Patent application title: NON-VOLATILE SRAM CELL THAT INCORPORATES PHASE-CHANGE MEMORY INTO A CMOS PROCESS
Richard Fackenthal (Carmichael, CA, US)
IPC8 Class: AG11C1100FI
Class name: Systems using particular element flip-flop (electrical) complementary
Publication date: 2011-04-14
Patent application number: 20110085372
Patent application title: NON-VOLATILE SRAM CELL THAT INCORPORATES PHASE-CHANGE MEMORY INTO A CMOS PROCESS
IPC8 Class: AG11C1100FI
Publication date: 04/14/2011
Patent application number: 20110085372
A SRAM cell having two cross-coupled inverters formed by CMOS technology
and first and second chalcogenic elements integrated with the SRAM cell
to add nonvolatile properties to the storage cell. The PCM resistors are
programmed to the SET state and the RESET state, and upon power-up the
SRAM cell takes on the data contained in the PCM cells.
1. A storage cell, comprising: a Static Random Access Memory (SRAM) cell
having two pass transistors and four logic transistors connected in two
cross-coupled inverters, the SRAM cell formed by Complementary
Metal-Oxide Semiconductor (CMOS) technology; and a Phase-Change Memory
(PCM) portion layered onto the SRAM cell to provide the SRAM cell with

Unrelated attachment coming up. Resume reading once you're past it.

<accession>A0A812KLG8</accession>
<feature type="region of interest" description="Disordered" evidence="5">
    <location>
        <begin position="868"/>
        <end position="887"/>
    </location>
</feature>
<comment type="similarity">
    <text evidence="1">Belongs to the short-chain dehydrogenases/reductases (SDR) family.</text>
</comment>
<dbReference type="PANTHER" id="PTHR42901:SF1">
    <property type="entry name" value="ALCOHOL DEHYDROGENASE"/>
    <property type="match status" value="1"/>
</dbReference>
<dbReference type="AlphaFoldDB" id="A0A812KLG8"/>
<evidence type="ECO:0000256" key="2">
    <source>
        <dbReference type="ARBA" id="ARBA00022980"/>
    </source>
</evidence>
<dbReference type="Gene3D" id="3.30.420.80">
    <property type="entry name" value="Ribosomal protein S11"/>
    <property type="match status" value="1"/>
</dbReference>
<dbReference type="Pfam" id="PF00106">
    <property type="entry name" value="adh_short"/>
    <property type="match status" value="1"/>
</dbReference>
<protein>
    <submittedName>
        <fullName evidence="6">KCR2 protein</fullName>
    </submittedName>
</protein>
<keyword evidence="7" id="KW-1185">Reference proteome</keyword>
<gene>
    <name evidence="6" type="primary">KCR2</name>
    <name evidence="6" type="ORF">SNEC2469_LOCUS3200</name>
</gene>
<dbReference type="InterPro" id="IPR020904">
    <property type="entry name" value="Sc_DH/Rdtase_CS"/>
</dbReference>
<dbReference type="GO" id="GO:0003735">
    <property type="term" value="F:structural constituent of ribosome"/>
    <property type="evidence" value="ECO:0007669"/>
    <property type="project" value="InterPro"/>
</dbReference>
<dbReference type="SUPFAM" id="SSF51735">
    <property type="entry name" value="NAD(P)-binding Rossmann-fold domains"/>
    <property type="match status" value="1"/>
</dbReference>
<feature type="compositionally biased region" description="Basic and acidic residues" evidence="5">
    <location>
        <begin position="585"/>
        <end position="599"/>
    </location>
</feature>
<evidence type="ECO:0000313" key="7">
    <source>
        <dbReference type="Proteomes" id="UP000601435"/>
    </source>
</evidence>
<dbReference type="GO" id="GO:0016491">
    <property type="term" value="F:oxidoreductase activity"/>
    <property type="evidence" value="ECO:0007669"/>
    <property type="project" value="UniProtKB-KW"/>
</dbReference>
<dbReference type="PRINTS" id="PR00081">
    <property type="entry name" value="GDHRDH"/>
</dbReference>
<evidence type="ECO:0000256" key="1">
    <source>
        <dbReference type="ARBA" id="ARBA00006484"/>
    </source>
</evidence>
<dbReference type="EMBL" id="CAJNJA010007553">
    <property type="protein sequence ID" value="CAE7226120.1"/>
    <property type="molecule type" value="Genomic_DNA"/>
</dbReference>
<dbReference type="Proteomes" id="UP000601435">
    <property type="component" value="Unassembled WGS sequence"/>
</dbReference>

2. The storage cell of claim 1 wherein two of the four logic transistors are NMOS transistors each having a source coupled to a first node of chalcogenic material in the PCM portion.
3. The storage cell of claim 2 wherein a second node of the chalcogenic material is coupled to a ground potential.
4. The storage cell of claim 2 further including a first pass gate transistor that couples a bitline to the source of the first NMOS transistor and a second pass gate transistor that couples a complemented bitline to the source of the second NMOS transistor.
5. The storage cell of claim 4 wherein gates of the first and second pass gate transistors are commonly activated to program one of the chalcogenic materials to a SET state and the other to a RESET state.
6. The storage cell of claim 5 wherein the SRAM cell takes on the data contained in the PCM portion.
7. The storage cell of claim 1 arrayed into a nonvolatile memory device.
8. The storage cell of claim 1 to form storage for a cross point switch.
9. A storage cell, comprising: first and second pass gate transistors in a Static Random Access Memory (SRAM) cell that are coupled to bitlines to program two cross-coupled inverters; and third and fourth pass gate transistors coupled to the bitlines to program a first Phase-Change Memory (PCM) element to a SET state and a second PCM element to a RESET state where the two cross-coupled inverters take on the data of the first and second PCM elements.